The Federal Energy Regulatory Commission has extended by nearly two months its public comment period regarding a proposed 230-mile natural gas pipeline between Coos Bay and Malin.

The Federal Energy Regulatory Commission has extended by nearly two months its public comment period regarding a proposed 230-mile natural gas pipeline between Coos Bay and Malin.

FERC had set a Sept. 4 deadline for receiving public opinion as it prepares an environmental impact statement for the pipeline project, but U.S. Sen. Ron Wyden, D-Ore., and U.S. Rep. Peter DeFazio, D-Ore., had asked that the comment period be extended to at least Oct. 4, citing the increased complexity of the proposal.

The new deadline is Oct. 29, FERC announced Tuesday. The commission also decided to add two additional public scoping meetings. The time and place for those meetings have not yet been determined.

Four meetings already have been scheduled for this week in southwest Oregon, including a meeting that begins at 6:30 p.m. Thursday, Aug. 30, at the Medford School District Education Center Auditorium, 815 S. Oakdale Ave., in Medford.

Other meetings included one in Coos Bay on Monday, one in Roseburg on Tuesday and another in Klamath Falls today.

Proponents of the Pacific Connector Pipeline earlier this year announced they wanted to export natural gas rather than import it as previously requested. They had received FERC approval for importing natural gas, but that authorization was withdrawn after it was announced the gas would be exported.

Vacating the authorization meant the firms had to obtain a new FERC certificate as LNG exporters before moving forward, according to a commission spokeswoman.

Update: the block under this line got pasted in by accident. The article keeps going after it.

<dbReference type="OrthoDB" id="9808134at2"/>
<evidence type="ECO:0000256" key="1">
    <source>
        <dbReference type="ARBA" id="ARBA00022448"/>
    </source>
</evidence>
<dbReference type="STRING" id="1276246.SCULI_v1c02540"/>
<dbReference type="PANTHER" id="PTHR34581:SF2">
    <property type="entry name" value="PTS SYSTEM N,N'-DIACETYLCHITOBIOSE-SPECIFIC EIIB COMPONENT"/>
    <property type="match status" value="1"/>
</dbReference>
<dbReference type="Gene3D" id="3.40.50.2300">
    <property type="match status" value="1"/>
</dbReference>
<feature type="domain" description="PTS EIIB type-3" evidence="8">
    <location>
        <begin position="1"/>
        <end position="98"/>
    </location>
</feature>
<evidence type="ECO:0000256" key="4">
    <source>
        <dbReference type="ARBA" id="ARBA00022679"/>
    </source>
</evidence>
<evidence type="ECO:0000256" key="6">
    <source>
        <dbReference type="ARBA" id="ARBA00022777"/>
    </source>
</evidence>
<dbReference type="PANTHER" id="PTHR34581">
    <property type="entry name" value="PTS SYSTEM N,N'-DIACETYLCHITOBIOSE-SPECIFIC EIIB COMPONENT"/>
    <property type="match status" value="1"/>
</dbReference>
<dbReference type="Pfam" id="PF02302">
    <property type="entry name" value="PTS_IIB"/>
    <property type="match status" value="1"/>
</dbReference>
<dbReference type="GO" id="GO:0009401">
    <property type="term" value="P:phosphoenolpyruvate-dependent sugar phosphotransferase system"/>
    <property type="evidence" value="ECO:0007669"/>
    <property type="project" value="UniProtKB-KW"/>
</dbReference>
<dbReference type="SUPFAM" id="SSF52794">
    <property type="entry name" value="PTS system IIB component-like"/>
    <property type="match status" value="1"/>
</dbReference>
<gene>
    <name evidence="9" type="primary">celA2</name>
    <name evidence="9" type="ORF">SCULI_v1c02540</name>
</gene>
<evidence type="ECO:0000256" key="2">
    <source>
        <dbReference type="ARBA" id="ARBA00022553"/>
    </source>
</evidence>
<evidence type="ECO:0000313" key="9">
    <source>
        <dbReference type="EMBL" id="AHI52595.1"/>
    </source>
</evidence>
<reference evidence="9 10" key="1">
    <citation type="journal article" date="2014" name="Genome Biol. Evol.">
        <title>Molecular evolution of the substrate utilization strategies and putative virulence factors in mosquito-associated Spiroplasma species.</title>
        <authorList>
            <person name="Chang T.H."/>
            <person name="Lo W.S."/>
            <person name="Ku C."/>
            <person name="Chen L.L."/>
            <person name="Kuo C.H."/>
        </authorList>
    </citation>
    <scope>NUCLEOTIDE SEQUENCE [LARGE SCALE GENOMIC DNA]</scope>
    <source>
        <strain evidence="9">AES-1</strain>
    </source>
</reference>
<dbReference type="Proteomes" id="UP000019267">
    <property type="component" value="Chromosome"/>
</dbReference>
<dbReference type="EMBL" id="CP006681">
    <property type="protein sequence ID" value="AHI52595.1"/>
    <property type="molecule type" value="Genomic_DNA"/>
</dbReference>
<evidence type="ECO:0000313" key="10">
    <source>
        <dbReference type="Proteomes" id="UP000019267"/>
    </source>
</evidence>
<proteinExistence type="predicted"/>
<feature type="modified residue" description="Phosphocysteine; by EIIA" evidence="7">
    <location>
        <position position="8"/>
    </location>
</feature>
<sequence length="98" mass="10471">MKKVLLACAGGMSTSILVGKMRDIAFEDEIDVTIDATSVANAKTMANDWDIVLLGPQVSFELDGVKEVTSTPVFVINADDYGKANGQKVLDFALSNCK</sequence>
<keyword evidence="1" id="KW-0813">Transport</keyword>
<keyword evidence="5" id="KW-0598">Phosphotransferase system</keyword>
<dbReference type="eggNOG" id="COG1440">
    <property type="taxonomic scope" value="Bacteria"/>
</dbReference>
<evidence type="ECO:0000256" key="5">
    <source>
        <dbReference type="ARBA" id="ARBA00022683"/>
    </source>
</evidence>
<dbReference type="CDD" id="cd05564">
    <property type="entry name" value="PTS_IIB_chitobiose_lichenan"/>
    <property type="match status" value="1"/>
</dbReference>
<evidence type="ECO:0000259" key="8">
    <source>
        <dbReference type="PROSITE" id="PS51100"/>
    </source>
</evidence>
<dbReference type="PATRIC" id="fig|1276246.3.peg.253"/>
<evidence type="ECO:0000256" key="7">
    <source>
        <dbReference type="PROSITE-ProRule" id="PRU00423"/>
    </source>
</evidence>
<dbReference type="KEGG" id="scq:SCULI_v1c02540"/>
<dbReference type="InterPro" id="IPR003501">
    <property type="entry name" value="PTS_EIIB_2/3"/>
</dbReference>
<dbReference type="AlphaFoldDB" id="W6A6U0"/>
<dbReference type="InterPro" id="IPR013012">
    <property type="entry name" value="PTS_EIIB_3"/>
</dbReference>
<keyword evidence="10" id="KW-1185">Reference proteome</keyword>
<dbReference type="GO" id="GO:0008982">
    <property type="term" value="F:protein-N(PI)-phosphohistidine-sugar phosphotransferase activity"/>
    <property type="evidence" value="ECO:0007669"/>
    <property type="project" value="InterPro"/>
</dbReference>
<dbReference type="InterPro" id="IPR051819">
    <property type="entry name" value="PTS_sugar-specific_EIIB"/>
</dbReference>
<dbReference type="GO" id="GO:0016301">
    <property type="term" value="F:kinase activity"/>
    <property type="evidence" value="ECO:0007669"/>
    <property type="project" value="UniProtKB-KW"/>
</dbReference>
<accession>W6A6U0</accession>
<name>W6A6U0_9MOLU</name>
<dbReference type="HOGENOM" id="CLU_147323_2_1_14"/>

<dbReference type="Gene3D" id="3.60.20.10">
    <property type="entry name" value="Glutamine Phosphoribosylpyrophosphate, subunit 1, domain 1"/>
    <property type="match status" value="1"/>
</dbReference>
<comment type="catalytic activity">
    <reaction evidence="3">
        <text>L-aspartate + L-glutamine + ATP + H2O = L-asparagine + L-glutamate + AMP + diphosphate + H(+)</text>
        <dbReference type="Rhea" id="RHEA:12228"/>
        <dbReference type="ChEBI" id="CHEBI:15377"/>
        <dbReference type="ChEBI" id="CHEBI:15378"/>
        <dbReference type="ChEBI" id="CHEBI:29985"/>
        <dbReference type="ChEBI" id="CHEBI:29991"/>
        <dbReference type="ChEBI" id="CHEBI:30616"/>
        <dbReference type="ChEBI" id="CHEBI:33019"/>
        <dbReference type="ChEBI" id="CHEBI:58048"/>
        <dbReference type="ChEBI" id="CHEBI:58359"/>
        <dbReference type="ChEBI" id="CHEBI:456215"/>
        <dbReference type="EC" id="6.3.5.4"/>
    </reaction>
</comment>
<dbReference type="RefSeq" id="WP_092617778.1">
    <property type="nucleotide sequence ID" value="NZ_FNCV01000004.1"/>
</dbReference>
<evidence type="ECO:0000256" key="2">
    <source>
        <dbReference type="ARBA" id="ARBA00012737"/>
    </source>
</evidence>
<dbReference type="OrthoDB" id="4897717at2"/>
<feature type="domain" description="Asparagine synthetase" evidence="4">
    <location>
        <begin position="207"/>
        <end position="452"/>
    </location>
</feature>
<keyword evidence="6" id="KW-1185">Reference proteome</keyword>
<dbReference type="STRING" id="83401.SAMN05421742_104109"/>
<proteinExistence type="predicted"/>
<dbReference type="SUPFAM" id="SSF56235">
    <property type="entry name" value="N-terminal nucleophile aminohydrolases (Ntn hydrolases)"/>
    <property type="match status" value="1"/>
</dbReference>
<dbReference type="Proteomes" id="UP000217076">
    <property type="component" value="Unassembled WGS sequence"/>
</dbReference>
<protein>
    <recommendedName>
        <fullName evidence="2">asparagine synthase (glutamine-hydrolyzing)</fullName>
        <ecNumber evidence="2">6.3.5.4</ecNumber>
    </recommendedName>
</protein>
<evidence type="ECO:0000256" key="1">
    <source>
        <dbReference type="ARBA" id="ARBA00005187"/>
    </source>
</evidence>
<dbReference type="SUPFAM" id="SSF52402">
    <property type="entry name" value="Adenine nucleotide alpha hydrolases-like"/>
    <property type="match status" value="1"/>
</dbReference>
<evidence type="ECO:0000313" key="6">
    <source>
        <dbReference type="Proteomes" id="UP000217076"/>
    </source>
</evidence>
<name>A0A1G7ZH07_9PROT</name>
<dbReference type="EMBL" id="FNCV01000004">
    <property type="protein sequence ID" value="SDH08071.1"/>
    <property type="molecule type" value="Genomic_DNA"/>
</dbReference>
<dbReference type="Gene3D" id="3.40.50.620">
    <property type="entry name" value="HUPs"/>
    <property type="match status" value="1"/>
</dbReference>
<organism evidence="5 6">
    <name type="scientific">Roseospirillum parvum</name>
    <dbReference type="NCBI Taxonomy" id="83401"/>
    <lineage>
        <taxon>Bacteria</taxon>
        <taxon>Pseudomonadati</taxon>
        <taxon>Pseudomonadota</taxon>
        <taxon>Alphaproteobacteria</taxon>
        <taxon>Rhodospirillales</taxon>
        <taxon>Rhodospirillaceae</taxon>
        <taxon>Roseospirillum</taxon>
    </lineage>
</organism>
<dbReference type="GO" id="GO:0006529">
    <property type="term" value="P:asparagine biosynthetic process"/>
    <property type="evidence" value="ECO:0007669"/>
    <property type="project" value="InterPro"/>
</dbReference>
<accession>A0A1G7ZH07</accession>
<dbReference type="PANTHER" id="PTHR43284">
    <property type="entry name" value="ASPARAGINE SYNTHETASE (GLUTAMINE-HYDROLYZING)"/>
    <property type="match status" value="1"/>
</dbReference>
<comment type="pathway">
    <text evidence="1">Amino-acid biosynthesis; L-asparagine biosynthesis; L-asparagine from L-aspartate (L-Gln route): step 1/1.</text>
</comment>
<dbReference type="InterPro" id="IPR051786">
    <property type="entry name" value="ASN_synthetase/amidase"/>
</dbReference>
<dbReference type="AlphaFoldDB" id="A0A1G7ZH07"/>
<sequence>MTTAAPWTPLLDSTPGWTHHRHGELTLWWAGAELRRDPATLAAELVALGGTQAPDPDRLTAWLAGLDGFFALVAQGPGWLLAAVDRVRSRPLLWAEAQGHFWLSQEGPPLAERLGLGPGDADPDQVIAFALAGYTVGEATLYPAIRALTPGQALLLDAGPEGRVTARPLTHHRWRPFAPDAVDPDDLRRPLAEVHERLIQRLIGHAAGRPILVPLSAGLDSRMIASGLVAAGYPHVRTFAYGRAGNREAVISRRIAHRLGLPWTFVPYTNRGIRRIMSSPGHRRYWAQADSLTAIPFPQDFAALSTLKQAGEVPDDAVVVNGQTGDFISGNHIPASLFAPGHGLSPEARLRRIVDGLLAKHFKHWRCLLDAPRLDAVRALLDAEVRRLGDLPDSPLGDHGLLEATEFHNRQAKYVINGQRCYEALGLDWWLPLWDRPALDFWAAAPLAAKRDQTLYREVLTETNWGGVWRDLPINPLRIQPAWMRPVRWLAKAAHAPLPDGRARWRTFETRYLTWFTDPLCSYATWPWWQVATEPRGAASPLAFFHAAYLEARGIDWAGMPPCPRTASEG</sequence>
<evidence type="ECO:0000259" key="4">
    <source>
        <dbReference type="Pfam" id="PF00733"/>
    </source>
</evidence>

The proposed pipeline would cross through northern Jackson County, including the upper Rogue River drainage. In Coos Bay, it would be connected to a proposed liquefied natural gas terminal to be built at Jordan Cove.

In addition to crossing more than 100 miles of private property, as well as state and county lands, the Pacific Connector pipeline would go through some 30 miles of national forestland and 40 miles of Bureau of Land Management land.

The pipeline is being proposed by subsidiaries of Williams Pacific Connector Gas Operator, a Salt Lake City firm, while the LNG terminal would be developed by subsidiaries of Veresen U.S. Power Inc. based in Calgary, Alberta.

An article in Sunday's Mail Tribune incorrectly included Pacific Power and Electric as a developer of the pipeline. However, that firm is no longer involved in the project.

Project proponents say the 3-foot-diameter, underground pipeline and the terminal would be safe for both the environment and landowners while producing jobs in the region.

But the proposal has met with vocal opposition from private property owners whose land the pipeline would cross, as well as from environmental groups and others. In addition to concerns about eminent domain issues, they say the project could increase the cost of domestic natural gas, threaten salmon fisheries and pose a danger to nearby residents.

Comments on the proposal will be accepted at the scoping meetings, and input can be sent via email or regular mail to FERC.

To send comments electronically, go to the commission's website at www.ferc.gov, then go into the documents and filings link.

Comments by regular mail should be sent to: Kimberly D. Bose, Secretary, Federal Energy Regulatory Commission, 888 First St. NE, Room 1A, Washington, DC 20426.

Reach reporter Paul Fattig at 541-776-4496 or email him at pfattig@mailtribune.com.